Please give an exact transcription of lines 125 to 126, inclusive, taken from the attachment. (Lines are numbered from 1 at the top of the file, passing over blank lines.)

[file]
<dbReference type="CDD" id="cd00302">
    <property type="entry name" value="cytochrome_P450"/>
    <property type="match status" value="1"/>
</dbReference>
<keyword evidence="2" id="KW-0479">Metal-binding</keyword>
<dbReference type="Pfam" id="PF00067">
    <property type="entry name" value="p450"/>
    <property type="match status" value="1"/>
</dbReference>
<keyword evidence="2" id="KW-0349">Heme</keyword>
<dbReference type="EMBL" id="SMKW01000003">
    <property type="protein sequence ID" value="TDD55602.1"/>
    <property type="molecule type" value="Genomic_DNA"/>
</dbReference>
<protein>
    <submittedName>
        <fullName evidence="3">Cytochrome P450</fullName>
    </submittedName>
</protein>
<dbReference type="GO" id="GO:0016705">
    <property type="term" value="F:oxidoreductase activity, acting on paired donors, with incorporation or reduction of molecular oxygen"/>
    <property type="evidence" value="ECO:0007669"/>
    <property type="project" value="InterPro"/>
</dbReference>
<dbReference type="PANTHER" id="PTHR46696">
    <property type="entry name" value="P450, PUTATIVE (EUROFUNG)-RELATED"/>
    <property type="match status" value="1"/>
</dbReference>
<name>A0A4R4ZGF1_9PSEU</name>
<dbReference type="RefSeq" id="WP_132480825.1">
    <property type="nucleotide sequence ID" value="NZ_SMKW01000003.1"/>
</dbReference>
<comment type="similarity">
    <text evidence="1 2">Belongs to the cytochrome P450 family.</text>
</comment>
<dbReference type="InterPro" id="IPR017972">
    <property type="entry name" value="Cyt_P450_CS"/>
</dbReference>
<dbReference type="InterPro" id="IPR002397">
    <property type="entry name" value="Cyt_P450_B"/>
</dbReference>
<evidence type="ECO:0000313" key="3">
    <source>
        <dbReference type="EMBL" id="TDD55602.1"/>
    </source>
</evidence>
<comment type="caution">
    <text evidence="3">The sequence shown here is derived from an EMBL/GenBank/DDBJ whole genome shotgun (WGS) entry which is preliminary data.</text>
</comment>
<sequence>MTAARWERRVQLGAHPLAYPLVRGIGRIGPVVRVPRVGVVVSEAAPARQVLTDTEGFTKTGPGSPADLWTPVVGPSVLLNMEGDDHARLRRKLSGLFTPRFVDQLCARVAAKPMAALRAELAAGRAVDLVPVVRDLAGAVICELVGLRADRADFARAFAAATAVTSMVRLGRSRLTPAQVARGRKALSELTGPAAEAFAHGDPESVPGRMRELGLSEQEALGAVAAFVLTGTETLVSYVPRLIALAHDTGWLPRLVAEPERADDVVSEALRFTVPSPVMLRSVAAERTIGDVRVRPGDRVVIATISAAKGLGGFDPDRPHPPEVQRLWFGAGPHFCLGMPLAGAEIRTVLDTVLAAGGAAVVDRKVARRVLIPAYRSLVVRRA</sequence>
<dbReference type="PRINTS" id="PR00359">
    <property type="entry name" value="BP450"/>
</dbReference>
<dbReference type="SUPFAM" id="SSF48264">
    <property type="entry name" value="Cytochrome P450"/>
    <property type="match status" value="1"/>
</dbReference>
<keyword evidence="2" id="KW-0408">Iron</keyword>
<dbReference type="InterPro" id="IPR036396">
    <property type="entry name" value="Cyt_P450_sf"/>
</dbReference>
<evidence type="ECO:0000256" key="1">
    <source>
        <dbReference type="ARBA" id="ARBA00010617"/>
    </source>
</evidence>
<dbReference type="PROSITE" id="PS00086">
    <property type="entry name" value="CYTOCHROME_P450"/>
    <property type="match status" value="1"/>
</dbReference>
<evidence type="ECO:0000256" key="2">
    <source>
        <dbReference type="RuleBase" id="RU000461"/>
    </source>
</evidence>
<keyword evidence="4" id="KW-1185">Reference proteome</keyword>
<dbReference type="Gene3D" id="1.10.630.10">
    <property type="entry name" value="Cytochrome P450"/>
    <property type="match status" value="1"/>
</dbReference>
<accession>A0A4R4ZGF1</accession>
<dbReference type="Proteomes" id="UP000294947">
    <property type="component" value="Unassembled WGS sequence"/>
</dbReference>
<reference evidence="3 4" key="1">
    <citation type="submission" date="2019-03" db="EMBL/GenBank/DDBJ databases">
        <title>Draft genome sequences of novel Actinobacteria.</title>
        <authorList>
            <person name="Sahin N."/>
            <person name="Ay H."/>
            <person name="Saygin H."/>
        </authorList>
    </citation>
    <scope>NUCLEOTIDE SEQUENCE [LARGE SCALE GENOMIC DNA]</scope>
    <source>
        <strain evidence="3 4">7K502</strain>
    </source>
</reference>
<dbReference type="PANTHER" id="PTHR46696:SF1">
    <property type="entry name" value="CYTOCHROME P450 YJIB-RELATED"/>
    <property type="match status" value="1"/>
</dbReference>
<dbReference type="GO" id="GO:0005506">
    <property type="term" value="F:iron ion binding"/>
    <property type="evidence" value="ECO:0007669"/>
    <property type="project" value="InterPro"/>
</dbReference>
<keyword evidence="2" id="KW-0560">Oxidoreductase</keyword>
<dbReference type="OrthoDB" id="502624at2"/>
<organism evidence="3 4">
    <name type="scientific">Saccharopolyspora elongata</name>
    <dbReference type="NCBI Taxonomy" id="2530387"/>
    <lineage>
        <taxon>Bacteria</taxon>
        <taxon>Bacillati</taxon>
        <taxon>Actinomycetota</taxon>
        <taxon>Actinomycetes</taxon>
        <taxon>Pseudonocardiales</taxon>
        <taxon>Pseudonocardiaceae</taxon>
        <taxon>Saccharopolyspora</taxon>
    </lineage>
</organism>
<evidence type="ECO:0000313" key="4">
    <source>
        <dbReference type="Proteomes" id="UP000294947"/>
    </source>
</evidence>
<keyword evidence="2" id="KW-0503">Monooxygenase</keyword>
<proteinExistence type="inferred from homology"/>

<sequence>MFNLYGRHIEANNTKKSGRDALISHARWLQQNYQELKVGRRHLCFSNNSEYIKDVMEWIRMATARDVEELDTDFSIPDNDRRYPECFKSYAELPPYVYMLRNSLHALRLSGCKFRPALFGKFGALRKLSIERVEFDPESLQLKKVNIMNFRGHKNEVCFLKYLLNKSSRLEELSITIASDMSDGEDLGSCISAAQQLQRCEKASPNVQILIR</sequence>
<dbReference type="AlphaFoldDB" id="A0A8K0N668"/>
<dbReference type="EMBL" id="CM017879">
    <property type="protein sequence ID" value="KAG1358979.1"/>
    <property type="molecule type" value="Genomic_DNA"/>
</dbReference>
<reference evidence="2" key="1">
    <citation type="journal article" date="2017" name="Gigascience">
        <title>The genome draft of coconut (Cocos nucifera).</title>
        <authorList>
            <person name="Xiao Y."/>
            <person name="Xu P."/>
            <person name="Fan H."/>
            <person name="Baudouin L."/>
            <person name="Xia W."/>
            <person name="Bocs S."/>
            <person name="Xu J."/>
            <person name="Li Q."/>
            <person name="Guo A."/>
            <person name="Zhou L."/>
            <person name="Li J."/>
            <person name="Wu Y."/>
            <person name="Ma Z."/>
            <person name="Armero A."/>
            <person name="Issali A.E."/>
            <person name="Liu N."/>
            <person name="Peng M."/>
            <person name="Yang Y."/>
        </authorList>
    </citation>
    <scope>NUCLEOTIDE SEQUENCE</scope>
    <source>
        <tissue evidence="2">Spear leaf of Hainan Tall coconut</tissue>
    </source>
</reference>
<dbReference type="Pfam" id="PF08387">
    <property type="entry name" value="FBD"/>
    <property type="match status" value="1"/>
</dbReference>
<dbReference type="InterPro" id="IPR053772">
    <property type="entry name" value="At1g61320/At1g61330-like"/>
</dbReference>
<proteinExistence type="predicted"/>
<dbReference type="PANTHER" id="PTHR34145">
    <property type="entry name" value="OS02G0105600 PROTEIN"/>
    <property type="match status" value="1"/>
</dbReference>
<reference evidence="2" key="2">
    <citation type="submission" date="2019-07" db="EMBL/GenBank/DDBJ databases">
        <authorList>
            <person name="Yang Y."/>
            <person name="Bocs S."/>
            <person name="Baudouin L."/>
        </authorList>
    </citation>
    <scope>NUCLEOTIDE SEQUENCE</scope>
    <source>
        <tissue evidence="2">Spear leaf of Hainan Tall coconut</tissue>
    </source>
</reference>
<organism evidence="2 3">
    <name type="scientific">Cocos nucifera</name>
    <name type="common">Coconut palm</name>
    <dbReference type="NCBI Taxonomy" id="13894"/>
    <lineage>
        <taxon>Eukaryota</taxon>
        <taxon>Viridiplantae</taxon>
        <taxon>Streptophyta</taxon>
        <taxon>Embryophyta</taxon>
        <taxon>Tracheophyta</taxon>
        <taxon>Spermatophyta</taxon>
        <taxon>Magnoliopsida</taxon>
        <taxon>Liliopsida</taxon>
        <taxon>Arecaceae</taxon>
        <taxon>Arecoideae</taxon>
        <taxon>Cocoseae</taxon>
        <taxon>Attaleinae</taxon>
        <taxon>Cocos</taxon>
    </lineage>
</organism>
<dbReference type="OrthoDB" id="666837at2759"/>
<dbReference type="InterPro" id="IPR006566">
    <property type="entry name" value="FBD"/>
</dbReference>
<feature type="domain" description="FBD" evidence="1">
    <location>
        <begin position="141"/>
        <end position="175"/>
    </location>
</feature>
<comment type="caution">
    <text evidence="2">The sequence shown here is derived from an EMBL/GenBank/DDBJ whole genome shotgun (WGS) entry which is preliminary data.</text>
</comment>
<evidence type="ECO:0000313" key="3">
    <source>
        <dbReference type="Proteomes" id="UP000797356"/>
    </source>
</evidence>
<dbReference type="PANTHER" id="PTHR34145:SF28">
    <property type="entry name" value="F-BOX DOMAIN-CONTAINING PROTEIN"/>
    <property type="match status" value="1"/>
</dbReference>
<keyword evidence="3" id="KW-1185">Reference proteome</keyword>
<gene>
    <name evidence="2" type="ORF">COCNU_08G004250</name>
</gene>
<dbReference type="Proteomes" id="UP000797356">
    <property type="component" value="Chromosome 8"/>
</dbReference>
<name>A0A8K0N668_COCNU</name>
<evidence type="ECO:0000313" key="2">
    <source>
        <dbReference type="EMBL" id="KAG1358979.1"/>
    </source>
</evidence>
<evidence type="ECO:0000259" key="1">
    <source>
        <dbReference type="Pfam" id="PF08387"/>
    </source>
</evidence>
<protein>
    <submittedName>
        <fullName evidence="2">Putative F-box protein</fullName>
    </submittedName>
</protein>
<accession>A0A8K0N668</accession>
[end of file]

        <dbReference type="Proteomes" id="UP000294947"/>
    </source>